Once Daily Antiretroviral Therapy in HIV Infected Adults Treated With HAART
The combination of two nucleoside analogues and one protease inhibitor is a highly active antiretroviral therapy (HAART) in HIV infected adults. In those with an undetectable viral load, a once daily combination of FTC, ddI, efavirenz would be easier to take, with less side effects and the same efficacy. The aim of the study was to evaluate if the once daily combination presents the same efficacy than the HAART therapy with less side effects and a better adherence.
Drug: emtricitabine, FTC (drug)
Drug: didanosine, ddI (drug)
Drug: efavirenz (drug)
|Study Design:||Allocation: Randomized
Endpoint Classification: Safety/Efficacy Study
Intervention Model: Parallel Assignment
Masking: Open Label
Primary Purpose: Treatment
|Official Title:||Phase II Randomized Trial Comparing Efficacy and Safety of the Maintenance of a HAART Association Protease Inhibitor Containing Versus a Once Daily Antiretroviral Triple Association, in HIV Adult Patients With Undetectable Viral Load.ANRS 099 ALIZE|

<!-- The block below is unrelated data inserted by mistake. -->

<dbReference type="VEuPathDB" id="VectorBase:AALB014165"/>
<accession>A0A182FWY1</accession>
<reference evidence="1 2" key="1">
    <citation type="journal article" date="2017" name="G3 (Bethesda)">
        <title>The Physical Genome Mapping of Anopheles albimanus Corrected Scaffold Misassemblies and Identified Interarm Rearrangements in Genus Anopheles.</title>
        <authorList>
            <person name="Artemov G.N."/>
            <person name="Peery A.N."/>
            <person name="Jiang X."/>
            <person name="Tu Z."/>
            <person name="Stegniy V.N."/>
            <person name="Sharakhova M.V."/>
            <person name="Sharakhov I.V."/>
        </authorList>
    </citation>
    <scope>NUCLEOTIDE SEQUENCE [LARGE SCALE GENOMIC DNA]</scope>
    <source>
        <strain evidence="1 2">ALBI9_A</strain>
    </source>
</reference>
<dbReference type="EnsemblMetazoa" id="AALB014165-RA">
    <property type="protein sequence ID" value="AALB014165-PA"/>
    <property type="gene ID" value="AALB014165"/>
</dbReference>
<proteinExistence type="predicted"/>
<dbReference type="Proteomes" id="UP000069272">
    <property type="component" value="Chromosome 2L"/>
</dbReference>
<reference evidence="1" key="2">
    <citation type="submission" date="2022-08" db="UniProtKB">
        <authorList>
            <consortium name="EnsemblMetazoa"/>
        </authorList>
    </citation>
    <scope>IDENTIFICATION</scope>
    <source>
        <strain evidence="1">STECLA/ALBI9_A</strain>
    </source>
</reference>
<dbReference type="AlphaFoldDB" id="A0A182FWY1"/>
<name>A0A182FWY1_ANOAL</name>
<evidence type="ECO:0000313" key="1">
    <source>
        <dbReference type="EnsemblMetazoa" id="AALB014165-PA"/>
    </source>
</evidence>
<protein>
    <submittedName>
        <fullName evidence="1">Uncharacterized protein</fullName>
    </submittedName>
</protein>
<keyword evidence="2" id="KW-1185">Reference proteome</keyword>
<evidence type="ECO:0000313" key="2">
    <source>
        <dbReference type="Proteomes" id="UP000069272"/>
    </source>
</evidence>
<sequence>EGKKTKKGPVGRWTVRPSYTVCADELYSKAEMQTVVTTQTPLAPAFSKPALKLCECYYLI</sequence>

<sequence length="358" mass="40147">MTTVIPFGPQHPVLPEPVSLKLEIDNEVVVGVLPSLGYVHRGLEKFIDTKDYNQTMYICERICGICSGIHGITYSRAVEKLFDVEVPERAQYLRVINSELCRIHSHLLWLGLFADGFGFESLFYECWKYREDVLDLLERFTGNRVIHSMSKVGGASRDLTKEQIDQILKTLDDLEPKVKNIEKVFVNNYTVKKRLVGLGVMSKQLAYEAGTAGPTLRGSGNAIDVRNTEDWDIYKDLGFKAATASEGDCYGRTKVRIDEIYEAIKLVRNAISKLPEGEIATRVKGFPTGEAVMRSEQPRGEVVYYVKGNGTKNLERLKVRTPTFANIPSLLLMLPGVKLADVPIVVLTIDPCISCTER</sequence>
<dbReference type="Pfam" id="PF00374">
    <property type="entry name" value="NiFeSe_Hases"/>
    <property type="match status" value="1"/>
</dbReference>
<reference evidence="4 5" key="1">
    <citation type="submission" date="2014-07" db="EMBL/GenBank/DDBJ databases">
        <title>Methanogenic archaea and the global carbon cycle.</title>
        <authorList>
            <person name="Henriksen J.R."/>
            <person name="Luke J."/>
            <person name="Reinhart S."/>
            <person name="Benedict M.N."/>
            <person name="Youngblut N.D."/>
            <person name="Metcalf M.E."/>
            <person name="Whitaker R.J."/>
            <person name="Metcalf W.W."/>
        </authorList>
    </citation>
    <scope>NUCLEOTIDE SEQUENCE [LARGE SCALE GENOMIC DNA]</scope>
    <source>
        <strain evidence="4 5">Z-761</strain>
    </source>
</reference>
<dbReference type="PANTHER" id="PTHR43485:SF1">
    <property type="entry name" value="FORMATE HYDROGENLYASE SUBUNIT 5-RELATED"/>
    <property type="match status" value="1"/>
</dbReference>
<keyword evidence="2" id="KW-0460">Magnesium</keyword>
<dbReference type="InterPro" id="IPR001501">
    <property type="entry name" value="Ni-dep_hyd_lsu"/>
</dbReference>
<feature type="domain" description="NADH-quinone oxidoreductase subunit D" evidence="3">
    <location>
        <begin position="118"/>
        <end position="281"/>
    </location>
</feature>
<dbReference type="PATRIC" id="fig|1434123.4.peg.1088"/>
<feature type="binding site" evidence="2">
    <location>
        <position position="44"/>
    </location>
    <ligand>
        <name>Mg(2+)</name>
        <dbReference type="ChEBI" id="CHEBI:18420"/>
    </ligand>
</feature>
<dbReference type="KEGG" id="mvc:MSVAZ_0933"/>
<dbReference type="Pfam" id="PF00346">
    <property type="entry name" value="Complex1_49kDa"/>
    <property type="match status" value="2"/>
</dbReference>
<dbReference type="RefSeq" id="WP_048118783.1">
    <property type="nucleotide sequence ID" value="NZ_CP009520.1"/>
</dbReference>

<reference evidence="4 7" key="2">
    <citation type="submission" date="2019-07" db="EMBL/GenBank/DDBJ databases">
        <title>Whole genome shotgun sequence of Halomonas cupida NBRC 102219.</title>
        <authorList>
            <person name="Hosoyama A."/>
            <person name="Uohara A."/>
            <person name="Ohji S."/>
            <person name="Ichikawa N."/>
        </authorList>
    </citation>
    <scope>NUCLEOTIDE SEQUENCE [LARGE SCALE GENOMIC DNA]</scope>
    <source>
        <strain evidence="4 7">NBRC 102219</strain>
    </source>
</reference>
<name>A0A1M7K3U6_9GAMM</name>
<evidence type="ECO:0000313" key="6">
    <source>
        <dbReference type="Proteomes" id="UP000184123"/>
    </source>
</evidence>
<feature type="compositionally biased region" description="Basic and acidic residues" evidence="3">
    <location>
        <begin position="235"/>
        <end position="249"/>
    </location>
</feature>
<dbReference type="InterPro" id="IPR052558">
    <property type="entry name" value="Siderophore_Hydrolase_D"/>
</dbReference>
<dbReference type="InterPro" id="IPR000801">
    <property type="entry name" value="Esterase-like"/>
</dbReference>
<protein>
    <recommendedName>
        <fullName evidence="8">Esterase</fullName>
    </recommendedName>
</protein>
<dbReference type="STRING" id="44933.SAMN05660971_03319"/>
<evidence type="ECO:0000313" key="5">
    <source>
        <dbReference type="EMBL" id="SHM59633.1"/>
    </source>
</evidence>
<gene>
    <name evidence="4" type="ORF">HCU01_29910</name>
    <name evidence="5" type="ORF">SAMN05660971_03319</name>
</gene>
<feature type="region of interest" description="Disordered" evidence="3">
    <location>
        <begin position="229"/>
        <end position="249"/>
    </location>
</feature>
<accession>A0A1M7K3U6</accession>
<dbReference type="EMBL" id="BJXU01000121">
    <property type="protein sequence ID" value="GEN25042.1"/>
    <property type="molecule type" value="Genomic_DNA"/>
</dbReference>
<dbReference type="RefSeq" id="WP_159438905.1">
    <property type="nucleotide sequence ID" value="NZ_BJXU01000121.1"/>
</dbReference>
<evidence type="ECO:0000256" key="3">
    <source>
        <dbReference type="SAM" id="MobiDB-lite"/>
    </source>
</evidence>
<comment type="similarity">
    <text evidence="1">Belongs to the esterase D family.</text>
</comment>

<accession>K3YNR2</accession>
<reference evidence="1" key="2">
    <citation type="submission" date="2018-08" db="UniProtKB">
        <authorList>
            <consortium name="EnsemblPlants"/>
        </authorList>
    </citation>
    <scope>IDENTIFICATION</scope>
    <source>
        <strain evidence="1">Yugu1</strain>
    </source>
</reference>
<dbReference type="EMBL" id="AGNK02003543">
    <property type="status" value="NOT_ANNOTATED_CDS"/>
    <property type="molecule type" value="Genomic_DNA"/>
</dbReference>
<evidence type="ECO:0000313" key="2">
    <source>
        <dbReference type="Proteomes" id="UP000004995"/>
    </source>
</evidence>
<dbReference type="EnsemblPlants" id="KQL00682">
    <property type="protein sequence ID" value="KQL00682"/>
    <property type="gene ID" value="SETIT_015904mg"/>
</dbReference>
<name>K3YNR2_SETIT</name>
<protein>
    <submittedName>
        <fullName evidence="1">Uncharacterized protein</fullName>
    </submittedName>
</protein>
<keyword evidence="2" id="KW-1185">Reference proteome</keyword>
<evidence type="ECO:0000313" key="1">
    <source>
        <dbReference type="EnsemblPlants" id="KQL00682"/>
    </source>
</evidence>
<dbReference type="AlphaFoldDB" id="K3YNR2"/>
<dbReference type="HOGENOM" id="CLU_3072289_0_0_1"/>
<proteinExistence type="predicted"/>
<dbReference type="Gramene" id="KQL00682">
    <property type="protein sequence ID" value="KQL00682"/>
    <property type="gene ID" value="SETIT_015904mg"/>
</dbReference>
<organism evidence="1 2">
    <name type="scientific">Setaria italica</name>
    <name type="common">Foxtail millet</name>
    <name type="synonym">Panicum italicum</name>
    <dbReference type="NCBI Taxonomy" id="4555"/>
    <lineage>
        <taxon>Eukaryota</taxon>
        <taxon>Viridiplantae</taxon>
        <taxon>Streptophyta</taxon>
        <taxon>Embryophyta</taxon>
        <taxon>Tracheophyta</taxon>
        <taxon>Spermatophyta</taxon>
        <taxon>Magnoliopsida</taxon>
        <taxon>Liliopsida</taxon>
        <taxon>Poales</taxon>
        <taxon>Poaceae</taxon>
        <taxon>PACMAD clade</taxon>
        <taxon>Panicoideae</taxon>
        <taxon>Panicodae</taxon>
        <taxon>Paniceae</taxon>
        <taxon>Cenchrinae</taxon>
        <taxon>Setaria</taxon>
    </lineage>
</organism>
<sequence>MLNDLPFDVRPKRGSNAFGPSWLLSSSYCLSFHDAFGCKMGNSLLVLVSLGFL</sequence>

- Virological success from W0 to W48
- Progression of HIV infection
- CD4 cell count
- Treatment adherence
- Quality of life
- Viral mutations
- Therapeutic strategy failure
|Study Start Date:||April 2001|
|Estimated Study Completion Date:||September 2004|
The combination of two nucleoside analogues and one protease inhibitor is a highly active antiretroviral therapy (HAART) in HIV infected adults, but side effects an the great number of pills induces less adherence to the therapy. Once daily combination with a lower number of pills could be more easy to take, with a greater adherence, less side effects, and the same efficacy. 355 patients are recruited in the study, randomized in two treatment groups: maintenance of the HAART therapy versus changing for a once daily combination of FTC, ddI, efavirenz, during 48 weeks. The primary end-point is the viral success maintained until 48 weeks. Secondary end-point is the safety and adherence.
The trial is prolonged for a total of 48 weeks.
|Principal Investigator:||Jean-Michel Molina, MD, PhD||Service de Maladies Infectieuses, Hôpital Saint-Louis, Paris, 75475, France|
|Study Director:||Genevieve Chene, MD, PhD||INSERM unité 593, Bordeaux, France|